The voice in my ear is filled with panic and wet, sobbing noises. I can barely make out the words “hospital” and “coded,” and at first I think the second word is “dead.”
Panic is contagious, and it infects me at first, filling me with terror and making me shake as I listen to the voicemail. At the same time, an unsettling emotion courses through my body and shakes me to my core, even more than the news I’ve just heard.
The emotion is relief.
I throw on my clothes, tell my husband what is happening and that I have to go to the hospital now. I say goodbye to him and my daughter and out the door I go. I feel numb. I feel relieved. I feel nothing, all at once.
I am on my way to the hospital where I’ve just been informed my mother has coded, and that’s all I know.
I get there and her friend, the one who phoned me, is there on the verge of tears. We don’t know much, only that her heart stopped and they had to revive her with the paddles. Time goes by and we are informed the heartbeat has been reestablished, but it will still be some time before we can see her. She’s asking for us.
My stomach fills with dread, with anxiety, with guilt. I make calls to family members, filling them in as much as I know at this point. My mother’s friend and I sit and wait and eventually, we are allowed to go back. They think that her potassium and magnesium levels being dangerously low sent her heart into a frenzy, causing her to flatline.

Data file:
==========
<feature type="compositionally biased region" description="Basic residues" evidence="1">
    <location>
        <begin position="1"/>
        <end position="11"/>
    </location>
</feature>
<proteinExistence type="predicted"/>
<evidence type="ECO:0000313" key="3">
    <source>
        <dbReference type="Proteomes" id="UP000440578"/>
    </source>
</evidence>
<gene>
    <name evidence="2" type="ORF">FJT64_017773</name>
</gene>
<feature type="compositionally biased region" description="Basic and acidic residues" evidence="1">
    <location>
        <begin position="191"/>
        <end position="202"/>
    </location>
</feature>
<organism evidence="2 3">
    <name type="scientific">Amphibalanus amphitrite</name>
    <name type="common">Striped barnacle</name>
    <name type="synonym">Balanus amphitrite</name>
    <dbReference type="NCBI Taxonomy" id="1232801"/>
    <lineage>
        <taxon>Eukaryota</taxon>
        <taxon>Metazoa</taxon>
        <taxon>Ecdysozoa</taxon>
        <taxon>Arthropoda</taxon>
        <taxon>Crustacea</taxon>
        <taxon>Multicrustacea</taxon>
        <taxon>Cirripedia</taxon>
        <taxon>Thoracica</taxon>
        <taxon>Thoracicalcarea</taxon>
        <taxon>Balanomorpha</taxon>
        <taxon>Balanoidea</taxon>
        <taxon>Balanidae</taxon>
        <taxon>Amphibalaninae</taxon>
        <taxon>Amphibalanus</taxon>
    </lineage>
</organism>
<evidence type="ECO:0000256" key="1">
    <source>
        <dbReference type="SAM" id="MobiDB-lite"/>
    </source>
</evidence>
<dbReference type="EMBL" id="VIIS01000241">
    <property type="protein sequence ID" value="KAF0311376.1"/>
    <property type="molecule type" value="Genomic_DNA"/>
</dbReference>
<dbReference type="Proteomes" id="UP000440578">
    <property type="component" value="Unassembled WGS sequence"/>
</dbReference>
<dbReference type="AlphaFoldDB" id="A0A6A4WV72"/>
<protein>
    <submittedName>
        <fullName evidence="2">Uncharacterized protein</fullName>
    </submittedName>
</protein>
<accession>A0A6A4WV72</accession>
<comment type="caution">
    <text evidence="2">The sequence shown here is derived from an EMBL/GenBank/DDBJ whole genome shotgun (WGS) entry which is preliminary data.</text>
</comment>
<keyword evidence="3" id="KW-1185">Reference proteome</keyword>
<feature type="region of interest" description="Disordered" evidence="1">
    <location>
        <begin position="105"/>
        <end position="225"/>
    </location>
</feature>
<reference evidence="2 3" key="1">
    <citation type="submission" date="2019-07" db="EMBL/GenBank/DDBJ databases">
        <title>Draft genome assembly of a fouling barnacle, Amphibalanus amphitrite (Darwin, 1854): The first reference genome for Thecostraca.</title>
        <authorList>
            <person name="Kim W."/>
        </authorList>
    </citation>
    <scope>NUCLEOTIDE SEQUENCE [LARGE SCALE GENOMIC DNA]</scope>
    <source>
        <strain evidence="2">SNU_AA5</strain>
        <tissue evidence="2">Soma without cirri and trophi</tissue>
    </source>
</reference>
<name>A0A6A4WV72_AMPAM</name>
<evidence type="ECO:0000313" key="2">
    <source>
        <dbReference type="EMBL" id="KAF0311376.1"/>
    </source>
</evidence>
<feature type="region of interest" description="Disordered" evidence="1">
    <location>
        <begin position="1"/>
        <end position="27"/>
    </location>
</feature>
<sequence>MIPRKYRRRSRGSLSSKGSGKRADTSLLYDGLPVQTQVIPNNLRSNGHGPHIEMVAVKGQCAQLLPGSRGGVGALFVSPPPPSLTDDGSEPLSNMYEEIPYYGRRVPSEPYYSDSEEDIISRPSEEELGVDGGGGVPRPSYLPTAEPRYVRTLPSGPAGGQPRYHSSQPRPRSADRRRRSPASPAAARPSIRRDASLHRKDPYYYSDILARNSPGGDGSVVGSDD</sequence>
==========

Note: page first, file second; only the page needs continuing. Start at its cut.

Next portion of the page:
I walk into the room and she is hooked up to what seems all the machines the hospital has to offer. She has an oxygen mask over her mouth. She is in pain. She is convinced she is going to die and much to my horror and disgust, a part of me wishes that she just would. My mother has caused me so much pain, so much turmoil, and so much trauma that as I look down at her reassuring her that it will be okay, that I love her, I wonder if I actually do at all. I am disgusted with myself. I am torn. I want to run away.
She tells me that I need to tell her what she did to me. That she knows what she did, but that we have to end this. We need to forgive each other. I freeze. How can I possibly say all of the things that need to be said? Saying the angry, hateful things I have inside me toward this woman will do her nothing but harm. These venomous things that live inside of me will not make her feel any better, nor will spitting them at her make me feel any better. And yet, I cannot bring myself to simply tell her I forgive her.
I leave when visiting hours are over. I call my husband and tell him I wished she had died. Sobs wrack my entire body as the guilt fills me from head to toe. I am a horrible person, even though he assures me that I am not. She has sucked you dry, he tells me, used up all of your sympathy and pity. She has done this to everyone, but everyone else in my family has the advantage of physical distance. I am the only family member who lives here in town (since she moved away and followed me here).
I wonder why this had to happen right before Christmas. Guilt blindsides me again, and I cry. Who thinks that? I am selfish. I am terrible.
Please forgive me for feeling these things. I hate her. I love her. I don’t know which one is true.
I don’t know how to handle this.12 Comments